Teneo Developers

Resource file manager

The resource file manager allows you to add files to your solution. These files can then be programmatically accessed and used by your solution.

Please note that there are no limitations to what you can add, meaning that, as the developer, you are responsible for any detrimental impact the added resource files could potentially have on the published application. Please refer to the best practices section below. Remember that it's also important to consider your solution size, as adding large files will increase the size of the solution which can in turn have an impact on deployment. Publishing should be tested thoroughly, to ensure reliable deployment, after substantial resources have been added.

Adding files

To add files, navigate to 'File Resources' from the solution dashboard. While in File Resources, click on the plus icon to create a new file resource. Drag and drop the relevant file to your solution and click 'Save'. If you want to be able to access the file programmatically in your solution, make sure you change the published location path to /script_lib before you save it. After you have updated the published location, give the file a name and click on 'Save'.

Only files added to /script_lib can be programmatically accessed by your solution. For an example, see How to add and use files.

Files that are stored in the root path '/' are accessible publicly for anyone who knows the engine URL. Be careful when placing files there, especially if they contain sensitive data.

Files in a solution are not shared by other solutions; they only exist in the solution they were added to. When the solution is published, it includes all the uploaded files.

File properties

You can see the properties of a file in the resource file manager. On the table you will see the details like the size, the name, and whom it was last modified by.

Editing a file's name or folder

To edit the file's name or its folder, choose the file from the list and the field will now become editable. After you modify it, make sure you hit save.


Removing files

To delete one or more files, select the bin icon to the right of the file name. This becomes visible when you hover over the file. You will get a prompt asking you if you really want to delete the file(s).

File types that get special treatment

You can add any file to a solution, but some of them are treated specially.


Images like .png, .jpg, and .gif are stored in the /images folder by default. Once the solution is published, the images can be retrieved by appending /images/[imagename].[extension] to the engine URL.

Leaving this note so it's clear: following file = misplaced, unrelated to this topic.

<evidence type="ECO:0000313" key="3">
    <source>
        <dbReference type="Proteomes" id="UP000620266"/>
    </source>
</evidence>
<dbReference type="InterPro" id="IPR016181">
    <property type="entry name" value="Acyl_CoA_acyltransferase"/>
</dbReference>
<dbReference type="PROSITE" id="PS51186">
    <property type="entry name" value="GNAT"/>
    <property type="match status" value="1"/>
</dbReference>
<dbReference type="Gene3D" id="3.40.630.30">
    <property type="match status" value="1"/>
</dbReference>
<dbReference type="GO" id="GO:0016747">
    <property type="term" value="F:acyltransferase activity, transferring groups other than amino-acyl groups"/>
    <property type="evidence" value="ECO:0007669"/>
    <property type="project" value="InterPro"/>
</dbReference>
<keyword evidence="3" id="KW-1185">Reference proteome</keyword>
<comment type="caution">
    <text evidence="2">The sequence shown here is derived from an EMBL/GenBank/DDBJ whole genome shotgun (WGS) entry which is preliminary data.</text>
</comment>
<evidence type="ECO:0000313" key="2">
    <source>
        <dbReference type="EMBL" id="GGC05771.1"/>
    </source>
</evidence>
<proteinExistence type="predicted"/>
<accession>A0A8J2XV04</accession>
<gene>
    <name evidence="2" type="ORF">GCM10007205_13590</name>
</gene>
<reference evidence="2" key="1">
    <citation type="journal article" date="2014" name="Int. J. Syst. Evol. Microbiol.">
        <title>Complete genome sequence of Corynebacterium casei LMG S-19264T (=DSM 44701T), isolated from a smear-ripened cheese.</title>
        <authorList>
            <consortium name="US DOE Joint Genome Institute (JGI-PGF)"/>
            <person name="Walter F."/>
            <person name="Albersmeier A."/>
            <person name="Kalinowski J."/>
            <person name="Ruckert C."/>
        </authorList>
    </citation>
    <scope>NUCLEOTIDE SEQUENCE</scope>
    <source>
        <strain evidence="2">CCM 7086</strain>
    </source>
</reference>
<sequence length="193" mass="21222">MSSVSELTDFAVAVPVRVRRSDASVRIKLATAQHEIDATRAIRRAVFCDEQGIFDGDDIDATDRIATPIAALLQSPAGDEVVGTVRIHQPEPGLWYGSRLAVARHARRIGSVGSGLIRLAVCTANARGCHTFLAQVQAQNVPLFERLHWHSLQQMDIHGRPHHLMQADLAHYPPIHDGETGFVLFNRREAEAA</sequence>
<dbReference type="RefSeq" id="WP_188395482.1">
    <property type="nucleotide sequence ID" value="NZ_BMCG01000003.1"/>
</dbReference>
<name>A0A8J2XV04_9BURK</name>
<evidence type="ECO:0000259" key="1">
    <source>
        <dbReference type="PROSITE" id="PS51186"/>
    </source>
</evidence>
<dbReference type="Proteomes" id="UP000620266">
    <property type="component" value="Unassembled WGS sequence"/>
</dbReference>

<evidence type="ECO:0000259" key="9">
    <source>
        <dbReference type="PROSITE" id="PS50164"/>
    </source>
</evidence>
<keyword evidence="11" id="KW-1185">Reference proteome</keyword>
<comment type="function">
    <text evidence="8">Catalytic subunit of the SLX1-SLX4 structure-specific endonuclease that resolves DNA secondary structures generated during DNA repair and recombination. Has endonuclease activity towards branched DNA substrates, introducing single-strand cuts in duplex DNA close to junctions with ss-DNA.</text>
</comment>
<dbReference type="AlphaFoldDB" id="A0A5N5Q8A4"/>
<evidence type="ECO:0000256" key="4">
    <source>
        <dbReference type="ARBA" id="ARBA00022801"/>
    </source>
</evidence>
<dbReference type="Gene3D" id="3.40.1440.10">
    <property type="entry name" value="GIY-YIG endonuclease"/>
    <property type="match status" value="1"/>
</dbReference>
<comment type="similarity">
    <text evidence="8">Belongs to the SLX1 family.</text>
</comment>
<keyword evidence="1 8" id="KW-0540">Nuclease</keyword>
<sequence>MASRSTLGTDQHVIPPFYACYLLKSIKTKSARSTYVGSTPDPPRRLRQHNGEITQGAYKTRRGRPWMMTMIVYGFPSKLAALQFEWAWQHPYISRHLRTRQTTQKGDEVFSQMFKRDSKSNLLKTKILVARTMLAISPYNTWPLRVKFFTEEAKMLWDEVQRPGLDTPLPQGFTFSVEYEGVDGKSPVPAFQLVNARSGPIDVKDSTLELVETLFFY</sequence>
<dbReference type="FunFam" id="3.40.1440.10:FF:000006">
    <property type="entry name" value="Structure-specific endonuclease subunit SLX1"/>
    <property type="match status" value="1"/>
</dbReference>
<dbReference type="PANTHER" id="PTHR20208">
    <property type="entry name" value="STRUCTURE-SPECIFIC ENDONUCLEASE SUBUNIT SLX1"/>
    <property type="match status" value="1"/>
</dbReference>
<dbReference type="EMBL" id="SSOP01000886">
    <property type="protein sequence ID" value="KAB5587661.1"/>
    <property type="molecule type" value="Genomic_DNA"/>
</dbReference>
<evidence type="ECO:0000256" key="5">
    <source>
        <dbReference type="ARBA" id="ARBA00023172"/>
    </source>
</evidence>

.groovy files

You can add groovy classes by storing the class as a .groovy file with the name of the class. When added to Teneo, the files' path should be set to /script_lib. Once saved, you can call the class from anywhere in the solution. (You don't have to compile the class; it will be compiled when the solution is loaded into memory).

.jar files

If the scripts in your solution need to use classes that are made available in .jar files, you can add these to the resource file manager as well. Once saved, their classes can be used anywhere in the solution. Jar files are stored in the /script_lib folder by default.

.jsp files

Java Server Pages are stored in the /views folder by default. These files can be used to format the Teneo engine response. They can be used by using the url parameter viewtype with the name of your jsp without the extension in requests to engine, like so:


Java Server Pages can make use of the Teneo engine scripting API. More details here: API's for use in JSP's.

Java libraries

Currently, runtime solutions automatically get access to the Groovy and base Java libraries, together with Jackson and SnakeYAML which can be used in scripting.

Best practices

This is a list of best practices when working with Resource files:

  • Do not include any of the libraries exposed to scripts to a solution.
  • Especially do not add a Java library dependency that includes Groovy.
  • Check if the included Java and Groovy libraries can fulfill your requirements.
  • If you really, really need them, we would recommend building your script as static Java classes in your own JAR library, and use the maven shade plugin to relocate them during building to avoid any potential issues.
  • Overall, you should really analyze what you need when adding JAR resources.